This project consist of 4 classes
The central class among these four is RTPPacket.java. The client class sends the RTP Packets constructed using RTPPacket.java to Server.java. The Server.java receives the RTP Packets, computes latency and jitter, send the results back to client. All these happen in a real-time environment. Find the details and description of each class below.
This class doesn’t have a main function, as it never executes by itself, however, it act as a helper class for the Client.java and Server.java to construct RTP Packets. It has numerous variables declared in accordance with the RTP Protocol. It has the functions for construction or encoding RTP Packets and for decoding RTP packets. Client use the createPacket(ByteBuffer) to construct RTP Packets, whereas, Receiver.java uses the constructor RTPPacket(ByteBuffer) to decode the received packets. There are some mutator and accessor functions that support the encapsulation of private variables and still make the accessible to other classes. Some of the mutator functions are setPayload(byte), setTimesTamp(long), etc. The corresponding accessor functiosn are getPayload(byte) and getTimeStamp(), etc.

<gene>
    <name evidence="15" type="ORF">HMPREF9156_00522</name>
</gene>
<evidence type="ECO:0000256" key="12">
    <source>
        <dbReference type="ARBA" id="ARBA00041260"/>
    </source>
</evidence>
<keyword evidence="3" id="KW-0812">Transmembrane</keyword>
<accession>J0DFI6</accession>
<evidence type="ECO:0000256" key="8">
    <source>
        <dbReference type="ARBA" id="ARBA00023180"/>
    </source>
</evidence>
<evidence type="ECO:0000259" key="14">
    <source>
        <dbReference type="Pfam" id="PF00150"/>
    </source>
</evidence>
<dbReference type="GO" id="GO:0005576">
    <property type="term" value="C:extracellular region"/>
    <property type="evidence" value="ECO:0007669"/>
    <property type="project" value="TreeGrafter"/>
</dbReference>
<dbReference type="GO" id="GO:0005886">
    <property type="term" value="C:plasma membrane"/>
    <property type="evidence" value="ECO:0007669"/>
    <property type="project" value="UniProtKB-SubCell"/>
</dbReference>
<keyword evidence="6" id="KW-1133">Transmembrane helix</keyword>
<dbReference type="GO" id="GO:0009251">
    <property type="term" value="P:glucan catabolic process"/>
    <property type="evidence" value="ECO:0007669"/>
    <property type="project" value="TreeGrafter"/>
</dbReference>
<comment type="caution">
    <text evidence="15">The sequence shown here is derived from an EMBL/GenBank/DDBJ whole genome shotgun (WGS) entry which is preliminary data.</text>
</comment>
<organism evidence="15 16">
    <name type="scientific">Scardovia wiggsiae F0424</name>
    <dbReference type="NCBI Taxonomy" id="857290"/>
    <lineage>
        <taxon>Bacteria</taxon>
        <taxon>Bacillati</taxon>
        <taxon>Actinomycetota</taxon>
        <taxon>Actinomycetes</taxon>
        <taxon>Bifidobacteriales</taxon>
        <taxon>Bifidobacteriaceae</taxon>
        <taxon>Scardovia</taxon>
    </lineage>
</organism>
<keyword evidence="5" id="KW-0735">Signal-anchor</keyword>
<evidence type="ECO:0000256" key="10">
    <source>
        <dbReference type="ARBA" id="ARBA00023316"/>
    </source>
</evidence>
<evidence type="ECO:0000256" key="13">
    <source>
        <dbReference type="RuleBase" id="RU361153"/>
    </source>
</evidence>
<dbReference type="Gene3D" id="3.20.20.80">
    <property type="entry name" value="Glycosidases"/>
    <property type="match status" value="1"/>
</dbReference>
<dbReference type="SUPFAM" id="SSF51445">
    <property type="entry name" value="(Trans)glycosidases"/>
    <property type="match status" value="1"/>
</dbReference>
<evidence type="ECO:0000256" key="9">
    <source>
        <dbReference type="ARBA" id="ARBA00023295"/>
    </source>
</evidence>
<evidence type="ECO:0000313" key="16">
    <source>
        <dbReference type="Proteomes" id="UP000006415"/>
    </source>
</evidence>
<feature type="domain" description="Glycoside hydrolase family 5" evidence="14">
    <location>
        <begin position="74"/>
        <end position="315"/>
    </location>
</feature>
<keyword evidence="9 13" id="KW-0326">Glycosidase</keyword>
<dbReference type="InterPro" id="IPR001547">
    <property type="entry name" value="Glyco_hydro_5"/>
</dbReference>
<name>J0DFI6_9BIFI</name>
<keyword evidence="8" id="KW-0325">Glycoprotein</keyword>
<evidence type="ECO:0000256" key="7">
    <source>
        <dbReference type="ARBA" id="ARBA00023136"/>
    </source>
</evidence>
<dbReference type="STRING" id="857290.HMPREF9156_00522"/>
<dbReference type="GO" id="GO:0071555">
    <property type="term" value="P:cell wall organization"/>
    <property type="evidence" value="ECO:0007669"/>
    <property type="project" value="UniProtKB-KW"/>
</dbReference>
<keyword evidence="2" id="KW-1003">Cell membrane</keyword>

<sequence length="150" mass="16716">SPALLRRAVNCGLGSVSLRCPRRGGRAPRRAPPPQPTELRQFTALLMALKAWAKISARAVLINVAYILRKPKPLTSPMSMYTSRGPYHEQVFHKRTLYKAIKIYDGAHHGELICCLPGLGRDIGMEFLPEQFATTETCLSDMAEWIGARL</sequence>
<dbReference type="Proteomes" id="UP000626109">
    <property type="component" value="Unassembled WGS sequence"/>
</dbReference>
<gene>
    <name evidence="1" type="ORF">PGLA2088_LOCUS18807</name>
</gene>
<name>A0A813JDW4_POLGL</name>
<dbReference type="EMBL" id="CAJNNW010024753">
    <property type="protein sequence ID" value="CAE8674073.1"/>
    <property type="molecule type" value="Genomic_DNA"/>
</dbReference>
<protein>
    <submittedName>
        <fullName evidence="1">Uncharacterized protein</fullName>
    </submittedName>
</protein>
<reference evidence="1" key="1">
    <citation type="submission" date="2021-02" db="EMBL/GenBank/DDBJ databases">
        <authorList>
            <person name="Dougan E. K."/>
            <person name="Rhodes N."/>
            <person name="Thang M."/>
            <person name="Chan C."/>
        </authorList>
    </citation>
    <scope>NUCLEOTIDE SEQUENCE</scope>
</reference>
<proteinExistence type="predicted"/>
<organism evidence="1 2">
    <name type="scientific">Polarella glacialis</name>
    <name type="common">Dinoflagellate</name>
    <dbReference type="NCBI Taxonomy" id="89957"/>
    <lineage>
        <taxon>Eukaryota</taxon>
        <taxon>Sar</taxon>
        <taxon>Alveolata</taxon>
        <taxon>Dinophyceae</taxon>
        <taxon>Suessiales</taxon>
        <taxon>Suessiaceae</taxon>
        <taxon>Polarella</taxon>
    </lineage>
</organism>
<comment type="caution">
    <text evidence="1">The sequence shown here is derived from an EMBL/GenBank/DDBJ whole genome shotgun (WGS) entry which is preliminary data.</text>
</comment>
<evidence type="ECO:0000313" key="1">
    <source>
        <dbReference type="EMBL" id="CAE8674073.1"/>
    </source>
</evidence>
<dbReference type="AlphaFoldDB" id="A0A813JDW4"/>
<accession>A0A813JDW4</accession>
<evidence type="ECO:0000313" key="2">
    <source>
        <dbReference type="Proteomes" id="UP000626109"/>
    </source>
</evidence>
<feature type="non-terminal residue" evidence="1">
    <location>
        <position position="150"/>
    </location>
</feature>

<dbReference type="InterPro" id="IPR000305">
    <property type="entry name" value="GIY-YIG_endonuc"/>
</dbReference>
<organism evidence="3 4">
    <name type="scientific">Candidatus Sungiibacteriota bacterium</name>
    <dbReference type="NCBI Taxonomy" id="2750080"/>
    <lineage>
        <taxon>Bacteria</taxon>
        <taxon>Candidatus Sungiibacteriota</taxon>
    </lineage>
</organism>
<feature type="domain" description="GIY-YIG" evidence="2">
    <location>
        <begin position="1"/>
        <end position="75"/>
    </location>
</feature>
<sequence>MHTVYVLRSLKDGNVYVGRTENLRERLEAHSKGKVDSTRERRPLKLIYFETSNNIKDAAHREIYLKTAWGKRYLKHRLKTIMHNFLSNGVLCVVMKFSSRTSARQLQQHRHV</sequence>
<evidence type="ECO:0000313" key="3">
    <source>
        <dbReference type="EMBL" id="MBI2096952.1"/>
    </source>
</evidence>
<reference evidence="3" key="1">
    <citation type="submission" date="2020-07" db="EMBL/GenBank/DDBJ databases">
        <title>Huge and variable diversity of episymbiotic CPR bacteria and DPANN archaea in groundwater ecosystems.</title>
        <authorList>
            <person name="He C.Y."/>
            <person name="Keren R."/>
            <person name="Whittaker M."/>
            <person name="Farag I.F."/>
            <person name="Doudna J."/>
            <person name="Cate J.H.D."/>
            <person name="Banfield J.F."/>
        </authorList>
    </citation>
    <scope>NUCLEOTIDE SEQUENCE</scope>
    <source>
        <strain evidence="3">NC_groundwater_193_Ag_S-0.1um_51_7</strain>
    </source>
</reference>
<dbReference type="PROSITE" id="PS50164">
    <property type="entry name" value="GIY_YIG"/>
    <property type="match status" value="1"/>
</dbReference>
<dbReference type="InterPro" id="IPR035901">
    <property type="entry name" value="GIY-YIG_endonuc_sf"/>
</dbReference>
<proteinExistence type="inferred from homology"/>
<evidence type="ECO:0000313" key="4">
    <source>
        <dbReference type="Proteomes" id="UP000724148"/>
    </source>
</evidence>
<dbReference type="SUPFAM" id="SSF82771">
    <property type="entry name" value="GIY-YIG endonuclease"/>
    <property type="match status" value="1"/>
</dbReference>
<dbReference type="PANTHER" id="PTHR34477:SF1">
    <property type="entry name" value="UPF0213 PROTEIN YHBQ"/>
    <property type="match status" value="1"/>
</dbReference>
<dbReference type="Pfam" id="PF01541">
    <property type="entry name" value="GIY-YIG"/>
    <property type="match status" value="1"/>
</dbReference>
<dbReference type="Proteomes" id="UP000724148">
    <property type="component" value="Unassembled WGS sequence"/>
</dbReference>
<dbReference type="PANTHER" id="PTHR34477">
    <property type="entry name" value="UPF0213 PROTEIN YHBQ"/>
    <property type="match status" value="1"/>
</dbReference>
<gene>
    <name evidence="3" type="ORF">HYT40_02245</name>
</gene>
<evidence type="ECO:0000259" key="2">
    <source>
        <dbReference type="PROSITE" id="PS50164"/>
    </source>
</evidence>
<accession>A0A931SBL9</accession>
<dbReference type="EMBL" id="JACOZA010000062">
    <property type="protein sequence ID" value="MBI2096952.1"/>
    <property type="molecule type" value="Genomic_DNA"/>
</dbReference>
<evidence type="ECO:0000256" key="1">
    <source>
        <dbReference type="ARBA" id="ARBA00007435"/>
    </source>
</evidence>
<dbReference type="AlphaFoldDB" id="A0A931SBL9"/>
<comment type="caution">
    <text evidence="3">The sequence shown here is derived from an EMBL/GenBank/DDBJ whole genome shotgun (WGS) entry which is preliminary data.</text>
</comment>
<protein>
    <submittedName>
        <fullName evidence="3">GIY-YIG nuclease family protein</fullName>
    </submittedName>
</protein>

The client reads a sample .wav file (audio file), constructs packets and sends them to Server, who is already waiting for the client at port number 3033. All the RTP Packets constructed have a payload of 256 bytes in accordance with the G.711 protocol. Client uses the RTPPacket class to construct packet, first it calls the default constructor RTPPacket() to construct an empty packet and then using various functions of RTPPacket class populate the packets with appropriate information. Client then sends the packets one by one which server starts receiving after some delay. We use DatagramPackets and DatagramSockets of java.net package that simulates the UDP Protocol to send packets as suggested in VOIP protocol document.
Client also has another function, receiveQosFromServer(String) to receive jitter and latency from Server.java. This function executes after finishing the transmission of packets to Server. Here we use the Socket and ServerSocket class to simulate a TCP protocol. This is because we don’t want to lose this information. Had we used UDP protocol, there is no guarantee that the packet will arrive at the Client. This code executes at port number 1236, which is different from port no. 3033 at which RTP execute.
Server.java executes first at port no. 3033 waiting for RTP Packets from...